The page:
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A matter of faith & law

LEGISLATIVE PRAYER

Who should give the invocation or prayer at public meetings? Board members? A chaplain? Anyone?

Does the government restrict what can be said in those prayers?

Do the guidelines that apply to Congress apply to all public bodies, from the nation’s capital down to the local tree board?

These and other questions may be answered as the Rowan County Board of Commissioners appeals U.S. District Court Judge James Beaty’s ruling against the county. Beaty ruled in May that Rowan commissioners created a “coercive environment” and violated the Establishment Clause of the Constitution by consistently opening their meetings with Christian prayers. Commissioners don’t accept that ruling.

Three local citizens, with the help of the ACLU, filed suit against the county over the prayer issue in 2013. The hubbub that followed was impassioned. In revival-like fashion, people filled the commissioners’ meeting room, the hallways outside and even the sidewalks to urge commissioners to stand up for prayer — to stand up for Christianity. Comments from some of the demonstrators seemed to bear out the plaintiffs’ concerns that commissioners’ meetings had become an unwelcoming environment for anyone who didn’t share board members’ Christian beliefs.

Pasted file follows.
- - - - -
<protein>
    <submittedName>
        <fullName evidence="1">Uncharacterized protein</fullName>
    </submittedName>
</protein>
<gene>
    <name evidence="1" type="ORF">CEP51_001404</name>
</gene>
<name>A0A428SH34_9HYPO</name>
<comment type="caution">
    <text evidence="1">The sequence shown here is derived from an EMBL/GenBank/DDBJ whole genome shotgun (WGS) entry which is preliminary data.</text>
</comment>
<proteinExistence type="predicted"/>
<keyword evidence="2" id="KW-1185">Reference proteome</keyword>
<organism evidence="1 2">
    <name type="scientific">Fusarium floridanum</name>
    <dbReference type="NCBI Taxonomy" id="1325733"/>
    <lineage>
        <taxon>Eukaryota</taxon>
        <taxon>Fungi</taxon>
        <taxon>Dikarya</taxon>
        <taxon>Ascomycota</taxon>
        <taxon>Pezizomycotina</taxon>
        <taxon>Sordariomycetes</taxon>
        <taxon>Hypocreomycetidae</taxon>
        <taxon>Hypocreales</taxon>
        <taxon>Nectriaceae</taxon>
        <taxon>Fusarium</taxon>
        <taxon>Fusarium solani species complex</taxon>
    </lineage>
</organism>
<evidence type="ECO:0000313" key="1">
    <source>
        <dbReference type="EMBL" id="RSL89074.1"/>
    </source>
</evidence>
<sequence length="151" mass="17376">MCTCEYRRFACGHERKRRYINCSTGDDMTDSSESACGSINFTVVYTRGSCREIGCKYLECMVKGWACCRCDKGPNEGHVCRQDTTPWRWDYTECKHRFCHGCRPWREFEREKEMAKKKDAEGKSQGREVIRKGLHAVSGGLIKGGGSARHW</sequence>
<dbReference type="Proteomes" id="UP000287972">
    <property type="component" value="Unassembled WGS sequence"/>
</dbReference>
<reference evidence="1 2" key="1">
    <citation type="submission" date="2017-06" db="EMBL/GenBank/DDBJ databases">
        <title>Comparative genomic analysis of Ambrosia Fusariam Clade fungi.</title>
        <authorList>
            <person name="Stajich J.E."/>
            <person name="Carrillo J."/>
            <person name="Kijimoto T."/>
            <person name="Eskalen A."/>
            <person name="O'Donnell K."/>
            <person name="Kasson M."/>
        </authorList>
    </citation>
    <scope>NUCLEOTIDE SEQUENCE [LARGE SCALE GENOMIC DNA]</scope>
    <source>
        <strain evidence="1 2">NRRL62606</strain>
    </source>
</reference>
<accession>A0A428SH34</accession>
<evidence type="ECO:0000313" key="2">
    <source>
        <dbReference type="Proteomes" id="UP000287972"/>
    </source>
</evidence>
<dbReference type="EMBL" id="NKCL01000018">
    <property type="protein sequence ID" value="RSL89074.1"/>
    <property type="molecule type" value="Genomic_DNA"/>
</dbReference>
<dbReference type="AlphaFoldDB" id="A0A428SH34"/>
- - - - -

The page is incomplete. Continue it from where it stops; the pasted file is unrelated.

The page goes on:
This year, the rhetoric has toned down, but the central issue is the same — the tension between commissioners’ freedom to speak and pray how they want, vs. constituents’ freedom from government-imposed religion. Courts have ruled on several versions of the public-prayer issue, but none of those cases were exactly like Rowan’s. Once commissioners decided to fight the original lawsuit, they were virtually committed to fight any lower court ruling that didn’t go their way. The county’s position had been staked out.

So the appeal has been filed. Public boards everywhere will follow this case, since so many hold invocations of some kind. To some, it’s a meaningless formality. To others, it’s a matter of faith.

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